Learning Objectives

Learning Objectives

In this section, you will explore the following questions:

  • How does the structure of DNA provide for the process of replication?
  • How did the Meselson and Stahl experiments support the semi-conservative nature of replication?

Connection for AP® Courses

Connection for AP® Courses

The Watson and Crick model suggested a way in which DNA could be replicated during cell division. Basically, the two strands unwind and separate where the hydrogen bonds connect the nucleotides. Each parental strand then serves as a template for a new, complementary daughter strand. Replication is said to be semi-conservative because the original information encoded in each parental strand is conserved, or kept, in the daughter molecules. Thus, a newly replicated molecule of DNA consists of one old strand and one new strand. Meselson and Stahl used density differences in nitrogen isotopes to investigate replication, and their experiments supported the semi-conservative model. However, the process of replication is more complex than their model’s simple description.

Information presented and the examples highlighted in the section support concepts outlined in Big Idea 3 and Big Idea 4 of the AP® Biology Curriculum Framework. The Learning Objectives listed in the Curriculum Framework provide a transparent foundation for the AP® Biology course, an inquiry-based laboratory experience, instructional activities, and AP® exam questions. A Learning Objective merges required content with one or more of the seven Science Practices.

Big Idea 3 Living systems store, retrieve, transmit, and respond to information essential to life processes.
Enduring Understanding 3.A Heritable information provides for continuity of life.
Essential Knowledge 3.A.1 DNA, and in some cases RNA, is the primary source of heritable information.
Science Practice 1.2 The student can describe representations and models of natural or man-made phenomena and systems in the domain.
Learning Objective 3.3 The student is able to describe representations and models that illustrate how genetic information is copied for transmission between generations.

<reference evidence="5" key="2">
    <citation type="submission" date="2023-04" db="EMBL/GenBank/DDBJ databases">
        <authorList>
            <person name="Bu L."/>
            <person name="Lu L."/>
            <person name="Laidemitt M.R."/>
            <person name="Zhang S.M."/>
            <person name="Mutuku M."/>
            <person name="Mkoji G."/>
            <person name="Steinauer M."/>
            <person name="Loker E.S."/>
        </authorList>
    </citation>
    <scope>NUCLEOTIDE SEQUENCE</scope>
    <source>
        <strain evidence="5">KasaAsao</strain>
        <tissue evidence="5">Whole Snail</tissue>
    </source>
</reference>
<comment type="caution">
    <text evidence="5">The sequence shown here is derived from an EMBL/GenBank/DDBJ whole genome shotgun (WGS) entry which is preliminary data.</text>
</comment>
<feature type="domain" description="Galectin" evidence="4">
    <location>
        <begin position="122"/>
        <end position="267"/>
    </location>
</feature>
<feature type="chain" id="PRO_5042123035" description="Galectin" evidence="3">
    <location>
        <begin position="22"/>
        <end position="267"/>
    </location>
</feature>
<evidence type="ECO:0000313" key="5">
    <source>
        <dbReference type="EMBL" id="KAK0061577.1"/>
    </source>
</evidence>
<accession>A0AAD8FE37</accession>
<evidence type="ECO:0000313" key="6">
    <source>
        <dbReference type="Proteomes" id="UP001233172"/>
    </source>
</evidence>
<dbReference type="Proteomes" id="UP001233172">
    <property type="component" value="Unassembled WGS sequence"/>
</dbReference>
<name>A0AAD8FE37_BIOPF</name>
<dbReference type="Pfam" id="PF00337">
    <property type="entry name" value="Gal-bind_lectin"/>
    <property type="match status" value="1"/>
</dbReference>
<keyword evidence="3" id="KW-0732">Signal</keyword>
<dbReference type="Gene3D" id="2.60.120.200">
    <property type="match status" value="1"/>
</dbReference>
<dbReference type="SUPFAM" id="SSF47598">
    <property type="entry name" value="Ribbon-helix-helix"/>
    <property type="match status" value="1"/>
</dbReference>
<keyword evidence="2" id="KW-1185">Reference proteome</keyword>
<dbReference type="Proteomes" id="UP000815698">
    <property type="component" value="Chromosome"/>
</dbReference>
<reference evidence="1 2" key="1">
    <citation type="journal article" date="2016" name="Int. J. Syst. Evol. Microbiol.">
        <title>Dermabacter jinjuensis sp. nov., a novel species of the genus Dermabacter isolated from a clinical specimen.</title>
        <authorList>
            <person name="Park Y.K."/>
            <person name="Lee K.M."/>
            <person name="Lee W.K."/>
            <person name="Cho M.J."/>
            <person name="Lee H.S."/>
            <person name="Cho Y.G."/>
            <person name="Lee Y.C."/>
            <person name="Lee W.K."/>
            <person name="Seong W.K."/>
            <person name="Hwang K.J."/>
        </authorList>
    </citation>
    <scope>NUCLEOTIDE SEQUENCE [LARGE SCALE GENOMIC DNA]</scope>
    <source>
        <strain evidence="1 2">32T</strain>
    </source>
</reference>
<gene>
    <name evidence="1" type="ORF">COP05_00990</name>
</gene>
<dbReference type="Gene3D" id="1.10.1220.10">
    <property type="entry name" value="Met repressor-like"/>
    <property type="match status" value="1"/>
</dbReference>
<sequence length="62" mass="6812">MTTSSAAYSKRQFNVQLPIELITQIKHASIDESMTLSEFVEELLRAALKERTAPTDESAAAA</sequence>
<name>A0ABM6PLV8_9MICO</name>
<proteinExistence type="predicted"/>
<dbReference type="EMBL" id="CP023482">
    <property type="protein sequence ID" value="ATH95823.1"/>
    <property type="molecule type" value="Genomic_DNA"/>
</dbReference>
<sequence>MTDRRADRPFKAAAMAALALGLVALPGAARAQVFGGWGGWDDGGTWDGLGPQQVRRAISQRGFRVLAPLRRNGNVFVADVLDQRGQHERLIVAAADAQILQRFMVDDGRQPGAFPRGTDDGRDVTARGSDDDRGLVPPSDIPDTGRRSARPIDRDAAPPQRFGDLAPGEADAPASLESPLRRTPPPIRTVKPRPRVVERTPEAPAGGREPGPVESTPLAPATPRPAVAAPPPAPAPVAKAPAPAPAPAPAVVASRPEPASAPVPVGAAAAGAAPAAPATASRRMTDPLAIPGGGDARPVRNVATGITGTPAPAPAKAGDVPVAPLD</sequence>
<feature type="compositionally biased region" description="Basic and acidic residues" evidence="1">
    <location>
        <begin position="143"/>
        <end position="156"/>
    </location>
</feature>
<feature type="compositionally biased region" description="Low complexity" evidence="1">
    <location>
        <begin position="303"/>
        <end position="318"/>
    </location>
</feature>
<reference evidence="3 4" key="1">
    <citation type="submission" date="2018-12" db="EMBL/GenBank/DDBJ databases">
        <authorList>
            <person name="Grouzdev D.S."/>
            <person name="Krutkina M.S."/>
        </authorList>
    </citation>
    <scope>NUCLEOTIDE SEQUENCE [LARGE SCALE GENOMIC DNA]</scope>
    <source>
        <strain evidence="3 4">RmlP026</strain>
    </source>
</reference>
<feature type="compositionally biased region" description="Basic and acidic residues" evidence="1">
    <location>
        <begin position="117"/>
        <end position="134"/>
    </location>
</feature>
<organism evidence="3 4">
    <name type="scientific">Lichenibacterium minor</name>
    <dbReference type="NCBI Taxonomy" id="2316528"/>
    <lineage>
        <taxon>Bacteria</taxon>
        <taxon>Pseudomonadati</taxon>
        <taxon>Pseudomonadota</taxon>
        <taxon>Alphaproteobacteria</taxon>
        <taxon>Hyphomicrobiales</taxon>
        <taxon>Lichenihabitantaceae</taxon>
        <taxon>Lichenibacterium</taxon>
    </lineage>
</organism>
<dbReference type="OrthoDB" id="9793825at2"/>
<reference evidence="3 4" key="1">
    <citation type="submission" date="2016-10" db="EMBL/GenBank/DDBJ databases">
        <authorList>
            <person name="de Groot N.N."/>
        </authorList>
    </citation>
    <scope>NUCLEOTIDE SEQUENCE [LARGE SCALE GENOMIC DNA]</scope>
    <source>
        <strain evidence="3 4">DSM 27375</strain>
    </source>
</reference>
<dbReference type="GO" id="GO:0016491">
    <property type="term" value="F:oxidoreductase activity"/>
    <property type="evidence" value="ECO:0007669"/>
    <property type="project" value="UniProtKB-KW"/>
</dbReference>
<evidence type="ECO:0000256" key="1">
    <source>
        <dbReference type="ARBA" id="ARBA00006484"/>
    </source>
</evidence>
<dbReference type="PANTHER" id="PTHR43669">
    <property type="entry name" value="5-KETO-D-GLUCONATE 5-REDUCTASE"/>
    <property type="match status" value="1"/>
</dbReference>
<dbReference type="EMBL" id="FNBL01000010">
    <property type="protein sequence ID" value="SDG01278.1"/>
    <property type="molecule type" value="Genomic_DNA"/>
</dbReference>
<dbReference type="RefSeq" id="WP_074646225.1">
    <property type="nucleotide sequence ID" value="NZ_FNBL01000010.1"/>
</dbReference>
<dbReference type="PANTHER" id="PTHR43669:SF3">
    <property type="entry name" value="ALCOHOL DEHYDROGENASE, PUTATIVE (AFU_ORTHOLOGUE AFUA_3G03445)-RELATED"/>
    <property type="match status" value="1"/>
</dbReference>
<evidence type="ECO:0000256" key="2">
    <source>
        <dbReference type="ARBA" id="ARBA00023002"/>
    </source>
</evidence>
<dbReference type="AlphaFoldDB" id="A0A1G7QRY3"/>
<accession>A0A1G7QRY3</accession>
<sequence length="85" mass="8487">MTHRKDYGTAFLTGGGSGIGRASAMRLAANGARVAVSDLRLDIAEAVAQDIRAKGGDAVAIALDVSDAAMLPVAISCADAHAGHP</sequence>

The Science Practices Assessment Ancillary contains additional test questions for this section that will help you prepare for the AP exam. These questions address the following standards:

  • [APLO 2.34]
  • [APLO 3.3]
  • [APLO 4.1]

The elucidation of the structure of the double helix provided a hint as to how DNA divides and makes copies of itself. This model suggests that the two strands of the double helix separate during replication, and each strand serves as a template from which the new complementary strand is copied. What was not clear was how the replication took place. There were three models suggested (Figure 14.12): conservative, semi-conservative, and dispersive.

Illustration shows the conservative, semi-conservative, and dispersive models of DNA synthesis. In the conservative model, when DNA is replicated and both newly synthesized strands are paired together. In the semi-conservative model, each newly synthesized strand pairs with a parent strand. In the dispersive model, newly synthesized DNA is interspersed with parent DNA within both DNA strands.
Figure 14.12 The three suggested models of DNA replication. Grey indicates the original DNA strands, and blue indicates newly synthesized DNA.

In conservative replication, the parental DNA remains together, and the newly formed daughter strands are together. The semi-conservative method suggests that each of the two parental DNA strands act as a template for new DNA to be synthesized; after replication, each double-stranded DNA includes one parental or old strand and one new strand. In the dispersive model, both copies of DNA have double-stranded segments of parental DNA and newly synthesized DNA interspersed.

Meselson and Stahl were interested in understanding how DNA replicates. They grew E. coli for several generations in a medium containing a heavy isotope of nitrogen (15N) that gets incorporated into nitrogenous bases, and eventually into the DNA (Figure 14.13).